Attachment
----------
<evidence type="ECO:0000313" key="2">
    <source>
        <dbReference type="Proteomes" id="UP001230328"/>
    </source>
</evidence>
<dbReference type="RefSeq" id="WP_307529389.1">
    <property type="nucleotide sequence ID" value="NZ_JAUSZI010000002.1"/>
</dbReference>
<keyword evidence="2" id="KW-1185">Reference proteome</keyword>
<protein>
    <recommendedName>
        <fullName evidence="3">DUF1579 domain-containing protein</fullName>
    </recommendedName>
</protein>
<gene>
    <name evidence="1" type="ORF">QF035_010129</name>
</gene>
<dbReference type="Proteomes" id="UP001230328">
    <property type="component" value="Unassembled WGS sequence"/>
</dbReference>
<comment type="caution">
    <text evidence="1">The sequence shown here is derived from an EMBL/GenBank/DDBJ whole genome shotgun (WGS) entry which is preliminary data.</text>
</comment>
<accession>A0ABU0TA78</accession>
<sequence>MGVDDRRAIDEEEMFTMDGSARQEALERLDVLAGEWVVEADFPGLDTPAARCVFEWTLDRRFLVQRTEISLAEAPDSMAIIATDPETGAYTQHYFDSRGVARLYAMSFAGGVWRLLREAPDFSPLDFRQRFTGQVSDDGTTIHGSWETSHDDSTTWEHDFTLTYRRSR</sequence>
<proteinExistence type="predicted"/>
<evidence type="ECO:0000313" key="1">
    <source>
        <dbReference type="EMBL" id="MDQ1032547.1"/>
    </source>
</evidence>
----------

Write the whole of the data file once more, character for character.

<evidence type="ECO:0000313" key="2">
    <source>
        <dbReference type="Proteomes" id="UP001230328"/>
    </source>
</evidence>
<dbReference type="RefSeq" id="WP_307529389.1">
    <property type="nucleotide sequence ID" value="NZ_JAUSZI010000002.1"/>
</dbReference>
<keyword evidence="2" id="KW-1185">Reference proteome</keyword>
<protein>
    <recommendedName>
        <fullName evidence="3">DUF1579 domain-containing protein</fullName>
    </recommendedName>
</protein>
<gene>
    <name evidence="1" type="ORF">QF035_010129</name>
</gene>
<dbReference type="Proteomes" id="UP001230328">
    <property type="component" value="Unassembled WGS sequence"/>
</dbReference>
<comment type="caution">
    <text evidence="1">The sequence shown here is derived from an EMBL/GenBank/DDBJ whole genome shotgun (WGS) entry which is preliminary data.</text>
</comment>
<accession>A0ABU0TA78</accession>
<sequence>MGVDDRRAIDEEEMFTMDGSARQEALERLDVLAGEWVVEADFPGLDTPAARCVFEWTLDRRFLVQRTEISLAEAPDSMAIIATDPETGAYTQHYFDSRGVARLYAMSFAGGVWRLLREAPDFSPLDFRQRFTGQVSDDGTTIHGSWETSHDDSTTWEHDFTLTYRRSR</sequence>
<proteinExistence type="predicted"/>
<evidence type="ECO:0000313" key="1">
    <source>
        <dbReference type="EMBL" id="MDQ1032547.1"/>
    </source>
</evidence>